Top 10 Cybersecurity Tips for Employees

Many cyberattacks can be prevented if you take a moment to consider your actions and potential consequences to yourself and the greater university community. Here are ten tips to help you stay cybersafe.

icon that reads Step 1

Create strong passwords

Make a lengthy password using a combination of uppercase and lowercase letters, numbers and special characters. Use different passwords for different sites and consider using a password manager, such as LastPass, to store your passwords. Also, never share your password with anyone.

icon that reads Step 2

Know how to identify phishing attempts

Be wary of emails or calls that require "immediate action" or ask for personal information. Carefully inspect links to make sure they point to a reputable site before clicking and never respond to messages asking for your username and password. Report suspicious emails to

icon that reads Step 3

Use 2FA

FSU offers 2-factor authentication (2FA) for myFSU HR, FSU email and other university applications. Consider adding 2FA to other sites or applications when available, such as your personal email or social media accounts. This extra layer of security requires you to verify your identity twice before accessing your account and can protect you from having your email hijacked or your paycheck redirected.

icon that reads Step 4

Lock your devices

Never leave your devices unattended. Password protect your phone or tablet and log off or lock your screen every time you step away from your computer.
icon that reads Step 5

Protect personal information

Sensitive browsing, such as banking or shopping, should be done only on a device that belongs to you and on a network you trust. Do not use a coworker’s phone, public computer or coffee shop’s Wi-Fi, as your data could be copied or stolen. Do not store personally identifiable information—such as employee Social Security numbers, credit card numbers or student email addresses—on your computer unless it is in an encrypted file.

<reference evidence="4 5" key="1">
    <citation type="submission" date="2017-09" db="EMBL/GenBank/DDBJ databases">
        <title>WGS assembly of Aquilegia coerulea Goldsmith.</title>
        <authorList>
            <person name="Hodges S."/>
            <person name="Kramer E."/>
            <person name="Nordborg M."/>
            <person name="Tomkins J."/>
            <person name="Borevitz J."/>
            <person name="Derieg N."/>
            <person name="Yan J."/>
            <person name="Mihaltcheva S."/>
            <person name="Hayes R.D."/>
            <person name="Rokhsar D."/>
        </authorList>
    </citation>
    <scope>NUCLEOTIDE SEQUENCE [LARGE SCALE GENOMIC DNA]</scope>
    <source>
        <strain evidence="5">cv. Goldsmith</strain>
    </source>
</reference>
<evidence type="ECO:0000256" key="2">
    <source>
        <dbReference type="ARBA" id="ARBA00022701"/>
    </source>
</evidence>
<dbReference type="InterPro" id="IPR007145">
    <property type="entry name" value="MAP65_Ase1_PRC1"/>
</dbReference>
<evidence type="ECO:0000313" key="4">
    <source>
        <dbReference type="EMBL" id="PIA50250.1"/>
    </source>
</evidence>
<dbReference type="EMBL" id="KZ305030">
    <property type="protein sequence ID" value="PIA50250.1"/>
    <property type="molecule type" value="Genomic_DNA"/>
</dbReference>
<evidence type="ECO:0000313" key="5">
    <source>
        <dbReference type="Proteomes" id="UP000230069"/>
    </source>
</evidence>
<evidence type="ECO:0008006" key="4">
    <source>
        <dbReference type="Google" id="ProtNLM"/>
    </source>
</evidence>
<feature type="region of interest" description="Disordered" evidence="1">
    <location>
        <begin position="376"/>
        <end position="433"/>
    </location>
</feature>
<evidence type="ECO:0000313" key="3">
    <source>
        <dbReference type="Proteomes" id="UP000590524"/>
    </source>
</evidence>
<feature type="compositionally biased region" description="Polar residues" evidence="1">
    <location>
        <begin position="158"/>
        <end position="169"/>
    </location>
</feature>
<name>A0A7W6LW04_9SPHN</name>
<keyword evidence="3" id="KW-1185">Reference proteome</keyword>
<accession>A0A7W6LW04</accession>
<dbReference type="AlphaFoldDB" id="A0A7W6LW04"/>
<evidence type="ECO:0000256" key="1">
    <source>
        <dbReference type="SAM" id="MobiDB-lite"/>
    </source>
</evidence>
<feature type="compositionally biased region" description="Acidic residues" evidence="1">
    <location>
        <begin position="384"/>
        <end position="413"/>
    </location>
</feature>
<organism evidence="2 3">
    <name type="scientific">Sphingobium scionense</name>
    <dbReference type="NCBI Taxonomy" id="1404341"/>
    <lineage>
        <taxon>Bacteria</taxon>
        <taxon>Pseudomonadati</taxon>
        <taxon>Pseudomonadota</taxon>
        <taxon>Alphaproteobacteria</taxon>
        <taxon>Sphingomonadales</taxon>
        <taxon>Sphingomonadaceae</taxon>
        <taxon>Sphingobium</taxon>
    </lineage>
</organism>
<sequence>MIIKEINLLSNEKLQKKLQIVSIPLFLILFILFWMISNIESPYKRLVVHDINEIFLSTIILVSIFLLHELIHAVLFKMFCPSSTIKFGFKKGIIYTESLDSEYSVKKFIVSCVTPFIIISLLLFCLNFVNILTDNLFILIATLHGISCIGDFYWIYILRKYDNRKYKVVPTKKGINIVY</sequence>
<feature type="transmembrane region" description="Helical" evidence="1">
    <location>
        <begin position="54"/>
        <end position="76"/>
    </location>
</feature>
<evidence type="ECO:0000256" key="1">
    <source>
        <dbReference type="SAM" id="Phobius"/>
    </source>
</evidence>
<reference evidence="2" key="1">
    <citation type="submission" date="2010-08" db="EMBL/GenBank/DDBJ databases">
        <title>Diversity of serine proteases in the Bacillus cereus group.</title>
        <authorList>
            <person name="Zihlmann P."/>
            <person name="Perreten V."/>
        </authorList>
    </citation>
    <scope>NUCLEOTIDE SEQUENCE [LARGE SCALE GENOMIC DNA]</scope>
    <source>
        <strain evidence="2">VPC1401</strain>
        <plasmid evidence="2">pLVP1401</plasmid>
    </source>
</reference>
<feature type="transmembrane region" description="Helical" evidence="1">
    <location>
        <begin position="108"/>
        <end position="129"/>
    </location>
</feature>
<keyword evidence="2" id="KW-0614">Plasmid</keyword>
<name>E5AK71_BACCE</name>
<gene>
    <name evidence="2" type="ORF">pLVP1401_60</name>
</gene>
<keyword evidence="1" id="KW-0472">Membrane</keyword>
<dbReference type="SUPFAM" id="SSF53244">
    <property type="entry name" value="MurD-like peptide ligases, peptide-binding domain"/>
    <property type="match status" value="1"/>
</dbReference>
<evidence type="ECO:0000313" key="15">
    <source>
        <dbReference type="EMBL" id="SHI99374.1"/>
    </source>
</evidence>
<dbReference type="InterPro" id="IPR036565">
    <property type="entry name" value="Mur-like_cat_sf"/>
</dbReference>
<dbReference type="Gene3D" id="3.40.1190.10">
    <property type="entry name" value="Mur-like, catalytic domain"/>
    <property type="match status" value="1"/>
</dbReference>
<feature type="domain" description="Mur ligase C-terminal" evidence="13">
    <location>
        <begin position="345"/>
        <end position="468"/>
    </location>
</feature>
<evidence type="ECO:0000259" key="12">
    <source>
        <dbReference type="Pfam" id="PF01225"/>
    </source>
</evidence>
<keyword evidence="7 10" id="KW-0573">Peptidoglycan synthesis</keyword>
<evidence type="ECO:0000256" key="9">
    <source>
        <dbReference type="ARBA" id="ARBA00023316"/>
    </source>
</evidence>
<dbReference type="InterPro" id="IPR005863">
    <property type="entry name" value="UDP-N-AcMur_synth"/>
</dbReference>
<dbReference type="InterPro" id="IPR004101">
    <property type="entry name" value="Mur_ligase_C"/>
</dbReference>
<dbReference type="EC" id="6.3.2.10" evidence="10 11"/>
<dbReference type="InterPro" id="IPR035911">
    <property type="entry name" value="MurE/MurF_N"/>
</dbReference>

icon that reads Step 6

Limit activities on public Wi-Fi

On campus, always connect to the FSUSecure network. When traveling, either use your cellular network, Eduroam or a virtual private network (VPN) to get secure internet access. If you must use a public network, make sure it is reputable and refrain from accessing sensitive information, such as online banking.
icon that reads Step 7

Back up your computer

Talk with the IT support staff in your unit and make sure there is a plan in place to back up your files and data regularly. ITS recommends storing university files to OneDrive, which gives you 5TB of encrypted cloud storage and protects you from losing all your work or research in the event of a ransomware attack.
icon that reads Step 8

Monitor your accounts

If you start seeing suspicious activity or something unfamiliar, it could be a sign your account has been compromised. This could be emails in your sent folder you did not send or charges to a credit card you did not make.
icon that reads Step 9

Be alert

Always be alert! Use common sense and when clicking links, opening attachments, visiting websites or responding to emails and phone calls. Be conscious of what you plug into your computer, as malware can be spread through infected flash drives, external hard drives and cellphones.
icon that reads Step 10

Attend training

Take advantage of free cybersecurity training resources. Browse popular cybersecurity training on the ITS website, watch videos on LinkedIn Learning or request a cybersecurity presentation for your team.